Jahna Lindemuth, Alaska’s Attorney General, faces her confirmation vote on Thursday. Lindemuth will need 31 votes for confirmation. That’s 50% plus one of the combined joint session of the State House (40 folks) and State Senate (20 folks).
The Alaska State Senate Majority held their first press conference today. If you don’t have a half-hour of free time to watch the whole thing, here are our CliffsNotes version of what was said.
The Alaska State Senate Majority today released their full list of committee assignments. The only noteworthy assignment I see is freshman Sen-elect Natasha Von Imhof got a seat on Finance, but that has been known for some time. Everything else looks pretty status quo.
In our January 8 episode, Casey Reynolds and Forrest Dunbar discuss the shooting in Fort Lauderdale, Alaska’s revolving door between the news media and political jobs, and as many as ten ballot questions that could appear on the ballot in Anchorage’s upcoming election. We are also joined by incoming House Rules Chair Gabrielle LeDoux to discuss how the bipartisan House majority came together and if it will hold, Sen. Pete Kelly’s comments this week that the legislative session will be a fight between capitalism and socialism, and Sen. Kevin Meyer’s attempts to outlaw her PAC.
This morning, incoming Senate President Pete Kelly and incoming House Majority Leader Chris Tuck offered starkly different visions of Alaska’s budget problems and the upcoming legislative session at a joint breakfast appearance before the Resource Development Council.
Legislative staff drama, office drama, and a new game about it all. It’s Friday in the Sun!!!!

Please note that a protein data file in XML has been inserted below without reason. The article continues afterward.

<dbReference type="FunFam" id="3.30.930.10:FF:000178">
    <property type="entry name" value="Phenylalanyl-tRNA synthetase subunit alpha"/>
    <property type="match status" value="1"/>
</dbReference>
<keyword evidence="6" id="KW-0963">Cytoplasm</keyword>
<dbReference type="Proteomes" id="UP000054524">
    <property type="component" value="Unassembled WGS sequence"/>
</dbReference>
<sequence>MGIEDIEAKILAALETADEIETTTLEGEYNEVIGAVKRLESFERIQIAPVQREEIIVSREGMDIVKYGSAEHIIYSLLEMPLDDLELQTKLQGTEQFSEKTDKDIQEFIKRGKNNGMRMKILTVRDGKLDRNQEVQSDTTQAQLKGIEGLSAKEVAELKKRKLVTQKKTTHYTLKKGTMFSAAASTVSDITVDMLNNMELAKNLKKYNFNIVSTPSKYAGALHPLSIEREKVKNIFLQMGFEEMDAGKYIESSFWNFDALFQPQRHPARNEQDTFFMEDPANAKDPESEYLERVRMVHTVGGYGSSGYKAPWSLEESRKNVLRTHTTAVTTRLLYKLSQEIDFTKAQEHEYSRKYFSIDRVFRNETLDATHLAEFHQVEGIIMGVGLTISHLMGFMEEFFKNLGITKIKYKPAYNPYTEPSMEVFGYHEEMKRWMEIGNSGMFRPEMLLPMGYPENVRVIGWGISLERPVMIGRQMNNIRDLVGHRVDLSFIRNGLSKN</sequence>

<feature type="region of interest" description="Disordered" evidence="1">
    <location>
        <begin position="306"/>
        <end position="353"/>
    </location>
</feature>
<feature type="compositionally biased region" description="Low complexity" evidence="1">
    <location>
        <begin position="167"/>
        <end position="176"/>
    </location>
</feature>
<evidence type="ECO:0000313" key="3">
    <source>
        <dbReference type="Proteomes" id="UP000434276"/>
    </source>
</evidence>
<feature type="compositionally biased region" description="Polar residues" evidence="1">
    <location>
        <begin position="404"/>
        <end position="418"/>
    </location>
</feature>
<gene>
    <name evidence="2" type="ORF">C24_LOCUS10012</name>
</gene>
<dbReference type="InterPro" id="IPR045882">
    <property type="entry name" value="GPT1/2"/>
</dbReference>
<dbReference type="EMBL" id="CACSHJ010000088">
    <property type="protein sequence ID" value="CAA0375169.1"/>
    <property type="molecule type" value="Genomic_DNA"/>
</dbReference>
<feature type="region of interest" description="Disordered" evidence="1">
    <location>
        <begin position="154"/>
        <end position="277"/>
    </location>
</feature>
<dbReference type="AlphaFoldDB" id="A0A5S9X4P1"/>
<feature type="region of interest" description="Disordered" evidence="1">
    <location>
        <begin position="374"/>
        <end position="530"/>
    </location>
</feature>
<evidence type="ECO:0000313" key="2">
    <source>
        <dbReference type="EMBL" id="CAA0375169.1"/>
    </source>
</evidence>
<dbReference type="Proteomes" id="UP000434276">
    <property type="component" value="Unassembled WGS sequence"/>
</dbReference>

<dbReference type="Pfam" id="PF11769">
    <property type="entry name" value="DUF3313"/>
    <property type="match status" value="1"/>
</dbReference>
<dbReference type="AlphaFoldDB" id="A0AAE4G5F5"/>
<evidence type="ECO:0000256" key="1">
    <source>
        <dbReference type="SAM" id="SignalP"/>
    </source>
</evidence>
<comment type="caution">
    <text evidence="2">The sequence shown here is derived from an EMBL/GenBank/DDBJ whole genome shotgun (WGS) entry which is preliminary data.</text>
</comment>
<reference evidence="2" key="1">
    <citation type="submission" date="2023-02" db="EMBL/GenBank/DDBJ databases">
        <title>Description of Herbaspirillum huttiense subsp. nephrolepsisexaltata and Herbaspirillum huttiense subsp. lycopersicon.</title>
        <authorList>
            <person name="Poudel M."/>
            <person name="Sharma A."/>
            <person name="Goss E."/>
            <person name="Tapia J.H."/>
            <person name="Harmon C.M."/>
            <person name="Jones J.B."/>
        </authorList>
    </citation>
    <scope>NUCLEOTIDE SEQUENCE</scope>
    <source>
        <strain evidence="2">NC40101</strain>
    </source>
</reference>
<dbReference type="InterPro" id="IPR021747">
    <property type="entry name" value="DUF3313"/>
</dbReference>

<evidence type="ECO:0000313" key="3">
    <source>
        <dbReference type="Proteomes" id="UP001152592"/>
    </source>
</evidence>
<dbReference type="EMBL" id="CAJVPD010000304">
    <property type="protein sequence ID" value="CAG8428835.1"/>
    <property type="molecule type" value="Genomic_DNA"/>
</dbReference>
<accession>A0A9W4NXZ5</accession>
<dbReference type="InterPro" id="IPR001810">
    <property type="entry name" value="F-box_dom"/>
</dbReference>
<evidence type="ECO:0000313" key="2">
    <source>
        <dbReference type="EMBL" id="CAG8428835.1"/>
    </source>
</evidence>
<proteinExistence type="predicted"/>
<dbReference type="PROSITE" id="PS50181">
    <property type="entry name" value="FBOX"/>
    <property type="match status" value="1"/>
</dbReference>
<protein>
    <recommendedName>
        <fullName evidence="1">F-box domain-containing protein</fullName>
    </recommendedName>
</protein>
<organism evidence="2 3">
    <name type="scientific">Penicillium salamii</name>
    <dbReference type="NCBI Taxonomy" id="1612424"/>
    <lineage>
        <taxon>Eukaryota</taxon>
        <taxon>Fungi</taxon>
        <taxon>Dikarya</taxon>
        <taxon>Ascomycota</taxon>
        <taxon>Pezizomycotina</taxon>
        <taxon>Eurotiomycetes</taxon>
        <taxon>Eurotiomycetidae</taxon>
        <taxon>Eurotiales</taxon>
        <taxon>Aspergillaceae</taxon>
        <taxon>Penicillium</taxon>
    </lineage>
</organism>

This evening, incoming Senate President Sen. Pete Kelly issued a statement following up on comments made Thursday by one of Governor Bill Walker’s top fiscal policy advisors, Director of the Alaska Department of Revenue’s Tax Division Ken Alper, about the state’s over $4 Billion budget deficit. In those comments, Alper said lawmakers need to focus on new revenues to close the state’s over $4 Billion budget deficit , including a restructuring of the Permanent Fund to use some of the fund’s revenues for other state functions.
In June, we looked at how Democrats could wrest power from Republicans in the State Senate, or at least create a bipartisan coalition.
The short version of that story is that, yes, there is a potential path for Democrats to have a role in senate leadership. It requires them winning at least two seats currently held by Republicans and getting at least three more to jump ship and organize with them, letâ€™s not pretend it is the most likely of scenarios. But it is plausible.
Don talks Donald and secession, The Governor shows up, and campaign dirty tricks abound. It’s Friday in the Sun!!!!
A challenger emerges for Don Young, Anti-Demboski fervor fizzles, and Ruedrich has a bad week. Its Friday in the Sun!